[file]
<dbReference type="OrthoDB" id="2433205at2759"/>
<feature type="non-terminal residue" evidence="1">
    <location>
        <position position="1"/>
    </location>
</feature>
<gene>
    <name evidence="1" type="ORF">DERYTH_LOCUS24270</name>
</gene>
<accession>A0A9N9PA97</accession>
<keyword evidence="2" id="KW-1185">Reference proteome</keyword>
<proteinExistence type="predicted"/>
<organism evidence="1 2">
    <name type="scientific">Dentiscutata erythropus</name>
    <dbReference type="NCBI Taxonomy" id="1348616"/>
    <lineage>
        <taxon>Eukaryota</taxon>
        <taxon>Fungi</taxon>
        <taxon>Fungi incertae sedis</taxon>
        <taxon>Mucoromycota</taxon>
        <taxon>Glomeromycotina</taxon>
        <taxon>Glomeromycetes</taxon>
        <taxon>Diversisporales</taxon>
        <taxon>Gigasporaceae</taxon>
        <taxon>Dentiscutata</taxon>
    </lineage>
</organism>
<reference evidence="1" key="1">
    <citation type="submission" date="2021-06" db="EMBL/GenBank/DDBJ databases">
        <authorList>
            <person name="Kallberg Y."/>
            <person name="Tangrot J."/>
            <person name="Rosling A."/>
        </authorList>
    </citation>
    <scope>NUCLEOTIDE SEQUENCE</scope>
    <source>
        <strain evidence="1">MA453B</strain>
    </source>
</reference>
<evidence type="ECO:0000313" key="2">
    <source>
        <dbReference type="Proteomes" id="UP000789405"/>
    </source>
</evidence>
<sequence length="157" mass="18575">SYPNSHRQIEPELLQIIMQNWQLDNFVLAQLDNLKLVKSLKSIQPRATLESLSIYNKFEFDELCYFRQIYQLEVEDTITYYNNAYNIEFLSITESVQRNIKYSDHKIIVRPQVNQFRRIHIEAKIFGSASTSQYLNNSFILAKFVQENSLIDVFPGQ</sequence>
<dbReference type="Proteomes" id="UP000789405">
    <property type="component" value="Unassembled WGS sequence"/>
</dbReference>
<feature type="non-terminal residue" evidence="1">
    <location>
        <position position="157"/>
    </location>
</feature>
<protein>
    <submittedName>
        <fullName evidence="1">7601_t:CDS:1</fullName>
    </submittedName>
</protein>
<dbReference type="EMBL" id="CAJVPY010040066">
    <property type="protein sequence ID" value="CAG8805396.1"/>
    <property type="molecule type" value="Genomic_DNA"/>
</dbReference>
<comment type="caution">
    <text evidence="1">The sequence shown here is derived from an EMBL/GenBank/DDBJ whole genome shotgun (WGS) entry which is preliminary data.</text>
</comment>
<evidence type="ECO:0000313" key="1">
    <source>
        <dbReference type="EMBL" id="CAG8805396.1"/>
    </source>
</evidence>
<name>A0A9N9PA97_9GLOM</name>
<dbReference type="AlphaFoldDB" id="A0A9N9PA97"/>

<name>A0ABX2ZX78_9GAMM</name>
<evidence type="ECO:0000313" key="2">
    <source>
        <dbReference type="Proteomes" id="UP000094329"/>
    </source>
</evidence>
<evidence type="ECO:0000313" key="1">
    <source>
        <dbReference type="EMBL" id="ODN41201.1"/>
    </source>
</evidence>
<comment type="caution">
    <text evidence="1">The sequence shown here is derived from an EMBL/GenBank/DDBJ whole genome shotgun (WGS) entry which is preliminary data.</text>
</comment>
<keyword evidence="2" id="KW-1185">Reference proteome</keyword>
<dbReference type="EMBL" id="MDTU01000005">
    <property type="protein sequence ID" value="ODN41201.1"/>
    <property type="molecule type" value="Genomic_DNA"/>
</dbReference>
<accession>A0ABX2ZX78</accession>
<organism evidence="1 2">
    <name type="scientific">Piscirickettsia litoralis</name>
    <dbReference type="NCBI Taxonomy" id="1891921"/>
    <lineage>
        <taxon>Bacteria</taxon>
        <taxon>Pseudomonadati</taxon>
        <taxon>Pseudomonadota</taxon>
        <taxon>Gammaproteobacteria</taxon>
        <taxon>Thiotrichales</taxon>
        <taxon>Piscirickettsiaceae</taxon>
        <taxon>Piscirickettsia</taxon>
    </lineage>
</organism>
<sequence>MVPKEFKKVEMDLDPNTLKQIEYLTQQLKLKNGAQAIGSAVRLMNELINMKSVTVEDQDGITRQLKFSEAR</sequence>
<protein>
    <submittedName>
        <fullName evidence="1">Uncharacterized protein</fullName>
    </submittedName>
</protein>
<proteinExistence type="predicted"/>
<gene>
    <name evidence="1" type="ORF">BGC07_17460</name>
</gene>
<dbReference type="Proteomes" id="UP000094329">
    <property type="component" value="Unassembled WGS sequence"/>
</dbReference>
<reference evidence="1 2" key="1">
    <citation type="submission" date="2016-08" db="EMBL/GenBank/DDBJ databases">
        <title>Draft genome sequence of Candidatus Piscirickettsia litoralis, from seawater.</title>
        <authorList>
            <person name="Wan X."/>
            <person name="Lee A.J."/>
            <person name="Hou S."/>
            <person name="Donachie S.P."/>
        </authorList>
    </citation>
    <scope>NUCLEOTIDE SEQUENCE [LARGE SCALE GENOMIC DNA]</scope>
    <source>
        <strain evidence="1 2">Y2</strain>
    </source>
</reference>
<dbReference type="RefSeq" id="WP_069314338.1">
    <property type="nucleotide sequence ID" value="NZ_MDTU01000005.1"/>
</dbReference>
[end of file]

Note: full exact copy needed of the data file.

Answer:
<dbReference type="OrthoDB" id="2433205at2759"/>
<feature type="non-terminal residue" evidence="1">
    <location>
        <position position="1"/>
    </location>
</feature>
<gene>
    <name evidence="1" type="ORF">DERYTH_LOCUS24270</name>
</gene>
<accession>A0A9N9PA97</accession>
<keyword evidence="2" id="KW-1185">Reference proteome</keyword>
<proteinExistence type="predicted"/>
<organism evidence="1 2">
    <name type="scientific">Dentiscutata erythropus</name>
    <dbReference type="NCBI Taxonomy" id="1348616"/>
    <lineage>
        <taxon>Eukaryota</taxon>
        <taxon>Fungi</taxon>
        <taxon>Fungi incertae sedis</taxon>
        <taxon>Mucoromycota</taxon>
        <taxon>Glomeromycotina</taxon>
        <taxon>Glomeromycetes</taxon>
        <taxon>Diversisporales</taxon>
        <taxon>Gigasporaceae</taxon>
        <taxon>Dentiscutata</taxon>
    </lineage>
</organism>
<reference evidence="1" key="1">
    <citation type="submission" date="2021-06" db="EMBL/GenBank/DDBJ databases">
        <authorList>
            <person name="Kallberg Y."/>
            <person name="Tangrot J."/>
            <person name="Rosling A."/>
        </authorList>
    </citation>
    <scope>NUCLEOTIDE SEQUENCE</scope>
    <source>
        <strain evidence="1">MA453B</strain>
    </source>
</reference>
<evidence type="ECO:0000313" key="2">
    <source>
        <dbReference type="Proteomes" id="UP000789405"/>
    </source>
</evidence>
<sequence length="157" mass="18575">SYPNSHRQIEPELLQIIMQNWQLDNFVLAQLDNLKLVKSLKSIQPRATLESLSIYNKFEFDELCYFRQIYQLEVEDTITYYNNAYNIEFLSITESVQRNIKYSDHKIIVRPQVNQFRRIHIEAKIFGSASTSQYLNNSFILAKFVQENSLIDVFPGQ</sequence>
<dbReference type="Proteomes" id="UP000789405">
    <property type="component" value="Unassembled WGS sequence"/>
</dbReference>
<feature type="non-terminal residue" evidence="1">
    <location>
        <position position="157"/>
    </location>
</feature>
<protein>
    <submittedName>
        <fullName evidence="1">7601_t:CDS:1</fullName>
    </submittedName>
</protein>
<dbReference type="EMBL" id="CAJVPY010040066">
    <property type="protein sequence ID" value="CAG8805396.1"/>
    <property type="molecule type" value="Genomic_DNA"/>
</dbReference>
<comment type="caution">
    <text evidence="1">The sequence shown here is derived from an EMBL/GenBank/DDBJ whole genome shotgun (WGS) entry which is preliminary data.</text>
</comment>
<evidence type="ECO:0000313" key="1">
    <source>
        <dbReference type="EMBL" id="CAG8805396.1"/>
    </source>
</evidence>
<name>A0A9N9PA97_9GLOM</name>
<dbReference type="AlphaFoldDB" id="A0A9N9PA97"/>

<name>A0ABX2ZX78_9GAMM</name>
<evidence type="ECO:0000313" key="2">
    <source>
        <dbReference type="Proteomes" id="UP000094329"/>
    </source>
</evidence>
<evidence type="ECO:0000313" key="1">
    <source>
        <dbReference type="EMBL" id="ODN41201.1"/>
    </source>
</evidence>
<comment type="caution">
    <text evidence="1">The sequence shown here is derived from an EMBL/GenBank/DDBJ whole genome shotgun (WGS) entry which is preliminary data.</text>
</comment>
<keyword evidence="2" id="KW-1185">Reference proteome</keyword>
<dbReference type="EMBL" id="MDTU01000005">
    <property type="protein sequence ID" value="ODN41201.1"/>
    <property type="molecule type" value="Genomic_DNA"/>
</dbReference>
<accession>A0ABX2ZX78</accession>
<organism evidence="1 2">
    <name type="scientific">Piscirickettsia litoralis</name>
    <dbReference type="NCBI Taxonomy" id="1891921"/>
    <lineage>
        <taxon>Bacteria</taxon>
        <taxon>Pseudomonadati</taxon>
        <taxon>Pseudomonadota</taxon>
        <taxon>Gammaproteobacteria</taxon>
        <taxon>Thiotrichales</taxon>
        <taxon>Piscirickettsiaceae</taxon>
        <taxon>Piscirickettsia</taxon>
    </lineage>
</organism>
<sequence>MVPKEFKKVEMDLDPNTLKQIEYLTQQLKLKNGAQAIGSAVRLMNELINMKSVTVEDQDGITRQLKFSEAR</sequence>
<protein>
    <submittedName>
        <fullName evidence="1">Uncharacterized protein</fullName>
    </submittedName>
</protein>
<proteinExistence type="predicted"/>
<gene>
    <name evidence="1" type="ORF">BGC07_17460</name>
</gene>
<dbReference type="Proteomes" id="UP000094329">
    <property type="component" value="Unassembled WGS sequence"/>
</dbReference>
<reference evidence="1 2" key="1">
    <citation type="submission" date="2016-08" db="EMBL/GenBank/DDBJ databases">
        <title>Draft genome sequence of Candidatus Piscirickettsia litoralis, from seawater.</title>
        <authorList>
            <person name="Wan X."/>
            <person name="Lee A.J."/>
            <person name="Hou S."/>
            <person name="Donachie S.P."/>
        </authorList>
    </citation>
    <scope>NUCLEOTIDE SEQUENCE [LARGE SCALE GENOMIC DNA]</scope>
    <source>
        <strain evidence="1 2">Y2</strain>
    </source>
</reference>
<dbReference type="RefSeq" id="WP_069314338.1">
    <property type="nucleotide sequence ID" value="NZ_MDTU01000005.1"/>
</dbReference>